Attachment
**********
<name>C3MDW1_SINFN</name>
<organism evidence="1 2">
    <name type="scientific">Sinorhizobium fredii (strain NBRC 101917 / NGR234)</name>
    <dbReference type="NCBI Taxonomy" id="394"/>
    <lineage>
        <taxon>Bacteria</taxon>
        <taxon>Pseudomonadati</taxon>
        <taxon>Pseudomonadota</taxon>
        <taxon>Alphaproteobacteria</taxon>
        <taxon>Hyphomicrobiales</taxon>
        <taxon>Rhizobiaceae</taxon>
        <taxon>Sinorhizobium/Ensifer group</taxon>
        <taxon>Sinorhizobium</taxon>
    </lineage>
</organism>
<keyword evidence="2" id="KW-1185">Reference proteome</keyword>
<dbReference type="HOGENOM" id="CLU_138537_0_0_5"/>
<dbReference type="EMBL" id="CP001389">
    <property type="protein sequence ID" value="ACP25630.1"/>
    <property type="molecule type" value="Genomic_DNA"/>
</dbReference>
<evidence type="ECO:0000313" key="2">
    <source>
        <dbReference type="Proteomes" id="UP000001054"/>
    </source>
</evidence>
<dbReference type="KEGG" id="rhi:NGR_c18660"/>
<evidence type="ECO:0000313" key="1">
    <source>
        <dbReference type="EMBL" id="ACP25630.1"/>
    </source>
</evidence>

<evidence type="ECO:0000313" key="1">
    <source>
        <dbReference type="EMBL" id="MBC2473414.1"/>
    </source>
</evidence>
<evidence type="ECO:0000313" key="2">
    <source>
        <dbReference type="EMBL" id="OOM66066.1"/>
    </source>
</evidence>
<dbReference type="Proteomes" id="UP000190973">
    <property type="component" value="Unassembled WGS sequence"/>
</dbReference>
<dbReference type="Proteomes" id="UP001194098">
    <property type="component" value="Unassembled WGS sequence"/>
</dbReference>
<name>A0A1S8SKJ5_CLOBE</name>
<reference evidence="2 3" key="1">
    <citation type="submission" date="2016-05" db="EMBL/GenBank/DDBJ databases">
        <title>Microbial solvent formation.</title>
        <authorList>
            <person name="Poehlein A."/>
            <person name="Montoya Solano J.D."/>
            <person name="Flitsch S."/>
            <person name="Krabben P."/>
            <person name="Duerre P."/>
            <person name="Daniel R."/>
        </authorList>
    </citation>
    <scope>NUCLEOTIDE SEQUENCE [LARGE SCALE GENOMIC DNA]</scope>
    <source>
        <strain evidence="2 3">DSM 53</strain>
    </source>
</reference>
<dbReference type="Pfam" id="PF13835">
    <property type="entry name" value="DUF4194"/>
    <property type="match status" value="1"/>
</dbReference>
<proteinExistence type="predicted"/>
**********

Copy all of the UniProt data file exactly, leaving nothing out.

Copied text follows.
<name>C3MDW1_SINFN</name>
<organism evidence="1 2">
    <name type="scientific">Sinorhizobium fredii (strain NBRC 101917 / NGR234)</name>
    <dbReference type="NCBI Taxonomy" id="394"/>
    <lineage>
        <taxon>Bacteria</taxon>
        <taxon>Pseudomonadati</taxon>
        <taxon>Pseudomonadota</taxon>
        <taxon>Alphaproteobacteria</taxon>
        <taxon>Hyphomicrobiales</taxon>
        <taxon>Rhizobiaceae</taxon>
        <taxon>Sinorhizobium/Ensifer group</taxon>
        <taxon>Sinorhizobium</taxon>
    </lineage>
</organism>
<keyword evidence="2" id="KW-1185">Reference proteome</keyword>
<dbReference type="HOGENOM" id="CLU_138537_0_0_5"/>
<dbReference type="EMBL" id="CP001389">
    <property type="protein sequence ID" value="ACP25630.1"/>
    <property type="molecule type" value="Genomic_DNA"/>
</dbReference>
<evidence type="ECO:0000313" key="2">
    <source>
        <dbReference type="Proteomes" id="UP000001054"/>
    </source>
</evidence>
<dbReference type="KEGG" id="rhi:NGR_c18660"/>
<evidence type="ECO:0000313" key="1">
    <source>
        <dbReference type="EMBL" id="ACP25630.1"/>
    </source>
</evidence>

<evidence type="ECO:0000313" key="1">
    <source>
        <dbReference type="EMBL" id="MBC2473414.1"/>
    </source>
</evidence>
<evidence type="ECO:0000313" key="2">
    <source>
        <dbReference type="EMBL" id="OOM66066.1"/>
    </source>
</evidence>
<dbReference type="Proteomes" id="UP000190973">
    <property type="component" value="Unassembled WGS sequence"/>
</dbReference>
<dbReference type="Proteomes" id="UP001194098">
    <property type="component" value="Unassembled WGS sequence"/>
</dbReference>
<name>A0A1S8SKJ5_CLOBE</name>
<reference evidence="2 3" key="1">
    <citation type="submission" date="2016-05" db="EMBL/GenBank/DDBJ databases">
        <title>Microbial solvent formation.</title>
        <authorList>
            <person name="Poehlein A."/>
            <person name="Montoya Solano J.D."/>
            <person name="Flitsch S."/>
            <person name="Krabben P."/>
            <person name="Duerre P."/>
            <person name="Daniel R."/>
        </authorList>
    </citation>
    <scope>NUCLEOTIDE SEQUENCE [LARGE SCALE GENOMIC DNA]</scope>
    <source>
        <strain evidence="2 3">DSM 53</strain>
    </source>
</reference>
<dbReference type="Pfam" id="PF13835">
    <property type="entry name" value="DUF4194"/>
    <property type="match status" value="1"/>
</dbReference>
<proteinExistence type="predicted"/>